In this Analysis, Mark S.
Ericsson discusses the tax consequences of a divestiture of property through a
short sale (in which the lender agrees to take less than the loan balance),
foreclosure, or deed in lieu of foreclosure. He writes:
The focus of any inquiry as
to the tax consequences is how much gain and how much cancellation of
indebtedness is recognized in the transaction. Gain is the amount one realizes
over the amount that on has invested, or how much the value increased. Income
is realized to the extent that one's net worth increases, unless the income can
be excluded by statute or case law. In the case of cancellation of indebtedness
income, if the bank agrees to compromise a $20,000 debt to $10,000, one's net
worth has gone up by $10,000 and that is income. As one studies the four
schedules, he or she will note that two factors come into play. First, gain is
taxed federally at a maximum rate of 15% (20% next year) while cancellation of
indebtedness income is taxed at a maximum rate of 35% (39.6% next year).
Therefore, any comparison must start with how much tax is generated at the two
Secondly, both gain and
ordinary income can be excluded. There is one exclusion for gain on principal
residences, and there are five exclusions for cancellation of indebtedness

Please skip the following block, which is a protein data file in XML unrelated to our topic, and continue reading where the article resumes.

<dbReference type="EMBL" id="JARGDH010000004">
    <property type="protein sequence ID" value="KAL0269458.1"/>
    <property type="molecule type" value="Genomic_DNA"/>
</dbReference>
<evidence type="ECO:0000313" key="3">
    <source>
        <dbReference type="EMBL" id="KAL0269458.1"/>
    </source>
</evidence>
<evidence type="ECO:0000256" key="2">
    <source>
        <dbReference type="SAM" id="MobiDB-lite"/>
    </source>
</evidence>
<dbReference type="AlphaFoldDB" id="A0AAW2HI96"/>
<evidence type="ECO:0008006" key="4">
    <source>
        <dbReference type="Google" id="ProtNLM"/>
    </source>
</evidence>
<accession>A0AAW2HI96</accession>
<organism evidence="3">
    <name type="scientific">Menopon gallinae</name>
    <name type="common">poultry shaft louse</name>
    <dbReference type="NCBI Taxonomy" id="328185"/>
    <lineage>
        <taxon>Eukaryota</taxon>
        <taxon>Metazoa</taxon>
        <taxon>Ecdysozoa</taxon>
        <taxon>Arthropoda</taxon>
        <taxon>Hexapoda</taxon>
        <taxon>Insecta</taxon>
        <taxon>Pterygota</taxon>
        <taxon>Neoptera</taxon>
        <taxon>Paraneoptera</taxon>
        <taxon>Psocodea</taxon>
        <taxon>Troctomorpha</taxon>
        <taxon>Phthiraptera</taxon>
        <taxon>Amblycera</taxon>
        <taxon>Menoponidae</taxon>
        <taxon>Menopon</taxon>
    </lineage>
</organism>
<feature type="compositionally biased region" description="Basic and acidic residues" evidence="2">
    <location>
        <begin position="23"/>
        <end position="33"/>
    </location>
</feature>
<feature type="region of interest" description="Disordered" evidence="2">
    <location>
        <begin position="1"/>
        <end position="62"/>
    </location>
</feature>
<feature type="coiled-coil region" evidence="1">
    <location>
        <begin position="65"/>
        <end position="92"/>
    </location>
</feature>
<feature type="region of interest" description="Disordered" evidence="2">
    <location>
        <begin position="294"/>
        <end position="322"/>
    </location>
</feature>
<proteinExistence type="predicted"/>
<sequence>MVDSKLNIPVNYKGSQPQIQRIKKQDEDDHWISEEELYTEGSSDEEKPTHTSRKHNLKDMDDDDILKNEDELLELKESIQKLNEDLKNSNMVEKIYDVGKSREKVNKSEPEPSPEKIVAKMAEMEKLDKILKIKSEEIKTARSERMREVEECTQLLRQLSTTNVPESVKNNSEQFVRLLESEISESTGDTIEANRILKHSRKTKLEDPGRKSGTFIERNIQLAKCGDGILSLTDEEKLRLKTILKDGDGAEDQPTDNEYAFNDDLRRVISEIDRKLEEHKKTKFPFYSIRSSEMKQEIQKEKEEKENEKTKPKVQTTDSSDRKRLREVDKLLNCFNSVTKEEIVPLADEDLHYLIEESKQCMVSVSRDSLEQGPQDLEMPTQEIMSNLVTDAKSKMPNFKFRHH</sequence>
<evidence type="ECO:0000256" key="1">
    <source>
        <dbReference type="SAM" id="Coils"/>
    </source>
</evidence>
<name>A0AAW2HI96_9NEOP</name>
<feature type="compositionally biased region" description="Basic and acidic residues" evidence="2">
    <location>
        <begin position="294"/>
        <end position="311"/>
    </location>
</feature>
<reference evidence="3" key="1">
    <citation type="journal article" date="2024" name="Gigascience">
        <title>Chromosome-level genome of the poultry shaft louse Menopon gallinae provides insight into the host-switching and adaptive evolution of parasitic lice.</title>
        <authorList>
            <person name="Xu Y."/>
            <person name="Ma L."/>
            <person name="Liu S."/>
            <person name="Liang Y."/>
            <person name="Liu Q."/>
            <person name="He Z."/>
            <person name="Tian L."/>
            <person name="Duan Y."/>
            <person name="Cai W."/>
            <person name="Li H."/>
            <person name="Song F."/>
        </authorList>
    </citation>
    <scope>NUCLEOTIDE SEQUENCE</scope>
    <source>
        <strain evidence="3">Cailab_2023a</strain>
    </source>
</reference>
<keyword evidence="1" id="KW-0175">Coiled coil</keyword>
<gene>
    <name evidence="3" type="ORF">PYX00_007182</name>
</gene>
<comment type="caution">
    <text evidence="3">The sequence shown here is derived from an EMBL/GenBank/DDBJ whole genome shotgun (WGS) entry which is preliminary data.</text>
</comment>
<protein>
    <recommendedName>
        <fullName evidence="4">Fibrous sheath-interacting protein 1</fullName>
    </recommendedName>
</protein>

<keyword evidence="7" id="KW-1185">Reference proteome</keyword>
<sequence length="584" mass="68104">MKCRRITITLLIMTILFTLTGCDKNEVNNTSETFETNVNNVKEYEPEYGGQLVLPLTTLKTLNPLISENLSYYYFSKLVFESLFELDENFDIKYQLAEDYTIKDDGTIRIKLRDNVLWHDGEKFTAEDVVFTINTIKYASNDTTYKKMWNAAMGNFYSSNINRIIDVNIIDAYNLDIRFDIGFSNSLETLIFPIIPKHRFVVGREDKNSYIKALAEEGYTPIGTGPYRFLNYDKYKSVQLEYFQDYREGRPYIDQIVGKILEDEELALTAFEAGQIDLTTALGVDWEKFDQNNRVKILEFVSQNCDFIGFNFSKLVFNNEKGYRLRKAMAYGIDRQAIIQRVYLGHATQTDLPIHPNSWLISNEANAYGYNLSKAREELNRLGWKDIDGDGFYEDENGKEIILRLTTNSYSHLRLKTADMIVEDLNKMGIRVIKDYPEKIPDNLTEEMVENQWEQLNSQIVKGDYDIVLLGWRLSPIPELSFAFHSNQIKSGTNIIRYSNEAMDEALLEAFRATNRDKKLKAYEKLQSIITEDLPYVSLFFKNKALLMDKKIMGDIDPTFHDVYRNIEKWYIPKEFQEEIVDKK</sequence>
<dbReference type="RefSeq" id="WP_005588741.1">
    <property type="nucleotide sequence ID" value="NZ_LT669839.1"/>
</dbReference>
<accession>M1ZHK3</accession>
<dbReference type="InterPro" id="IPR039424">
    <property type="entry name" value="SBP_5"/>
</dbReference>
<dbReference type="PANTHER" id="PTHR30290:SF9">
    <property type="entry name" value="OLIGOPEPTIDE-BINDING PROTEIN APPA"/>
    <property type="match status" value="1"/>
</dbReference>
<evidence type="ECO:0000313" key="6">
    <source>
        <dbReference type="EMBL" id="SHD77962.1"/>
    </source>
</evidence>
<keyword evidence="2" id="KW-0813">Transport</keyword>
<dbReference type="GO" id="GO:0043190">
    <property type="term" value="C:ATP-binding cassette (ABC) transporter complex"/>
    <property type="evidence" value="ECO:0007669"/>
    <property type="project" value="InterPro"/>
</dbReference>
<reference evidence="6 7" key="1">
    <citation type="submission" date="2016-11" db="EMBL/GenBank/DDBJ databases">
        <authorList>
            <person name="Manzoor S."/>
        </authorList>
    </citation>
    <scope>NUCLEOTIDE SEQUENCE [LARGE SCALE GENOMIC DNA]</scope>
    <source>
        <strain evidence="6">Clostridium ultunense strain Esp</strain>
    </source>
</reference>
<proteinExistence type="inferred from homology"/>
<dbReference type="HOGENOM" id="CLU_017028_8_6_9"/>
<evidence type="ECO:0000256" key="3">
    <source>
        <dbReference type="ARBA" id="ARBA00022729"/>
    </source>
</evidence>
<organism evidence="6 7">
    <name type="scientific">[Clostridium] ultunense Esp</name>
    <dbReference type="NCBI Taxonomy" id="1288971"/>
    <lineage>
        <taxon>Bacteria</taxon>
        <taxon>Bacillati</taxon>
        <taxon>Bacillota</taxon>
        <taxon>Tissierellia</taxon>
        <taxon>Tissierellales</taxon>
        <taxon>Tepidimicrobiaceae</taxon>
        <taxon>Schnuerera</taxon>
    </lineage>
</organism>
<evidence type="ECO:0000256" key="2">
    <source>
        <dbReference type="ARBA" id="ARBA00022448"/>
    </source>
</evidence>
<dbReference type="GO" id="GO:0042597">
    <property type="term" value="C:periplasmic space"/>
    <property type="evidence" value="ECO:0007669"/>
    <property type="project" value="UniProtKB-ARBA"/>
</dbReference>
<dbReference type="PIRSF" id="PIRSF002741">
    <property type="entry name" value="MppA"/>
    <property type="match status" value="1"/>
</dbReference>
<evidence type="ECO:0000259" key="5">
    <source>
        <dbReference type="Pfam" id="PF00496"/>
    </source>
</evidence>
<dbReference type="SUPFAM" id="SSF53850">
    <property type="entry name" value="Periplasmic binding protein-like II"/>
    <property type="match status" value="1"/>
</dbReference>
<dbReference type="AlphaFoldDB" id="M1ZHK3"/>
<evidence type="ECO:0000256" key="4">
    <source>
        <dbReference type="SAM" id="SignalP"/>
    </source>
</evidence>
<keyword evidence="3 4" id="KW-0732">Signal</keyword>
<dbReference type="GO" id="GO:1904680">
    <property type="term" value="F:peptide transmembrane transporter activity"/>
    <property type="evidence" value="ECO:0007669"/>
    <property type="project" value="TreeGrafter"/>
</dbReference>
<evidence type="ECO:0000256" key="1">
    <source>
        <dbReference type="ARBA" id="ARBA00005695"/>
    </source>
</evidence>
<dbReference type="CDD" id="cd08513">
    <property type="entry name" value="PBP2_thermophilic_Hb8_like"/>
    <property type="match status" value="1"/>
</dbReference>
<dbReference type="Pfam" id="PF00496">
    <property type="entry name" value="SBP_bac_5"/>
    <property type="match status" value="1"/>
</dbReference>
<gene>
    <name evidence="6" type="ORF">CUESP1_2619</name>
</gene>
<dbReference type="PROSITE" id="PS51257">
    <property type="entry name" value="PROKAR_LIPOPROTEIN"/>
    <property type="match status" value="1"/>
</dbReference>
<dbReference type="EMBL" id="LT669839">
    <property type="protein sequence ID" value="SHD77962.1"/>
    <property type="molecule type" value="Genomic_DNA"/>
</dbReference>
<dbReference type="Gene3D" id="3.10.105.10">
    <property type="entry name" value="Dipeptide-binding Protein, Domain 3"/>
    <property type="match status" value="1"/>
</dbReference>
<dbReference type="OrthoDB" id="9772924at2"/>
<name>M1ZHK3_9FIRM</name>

income. Therefore, one must determine if one of the exclusions applies and if
there is any detriment caused by applying the exclusion.
The exclusion for gain is
the $250,000/$500,000 IRC
Sec. 121 exclusion for homeowners who have owned and occupied the home for two
out of the last five year prior to sale. There are five ways to exclude income
from cancellation of indebtedness income, which are found in IRC
Sec. 108. They are the insolvency exclusion (taxpayer may exclude an amount of
COD Income equal to the excess of the COD Income over the net worth of the
taxpayer immediately after the sale); the bankruptcy exclusion (where personal
liability has been eliminated by a bankruptcy before or within the bankruptcy);
the election to exclude acquisition indebtedness under IRC Sec. 108(a)(1)(E);
and two that rarely apply to personal residences or rentals (farms and property
used in a trade or business).
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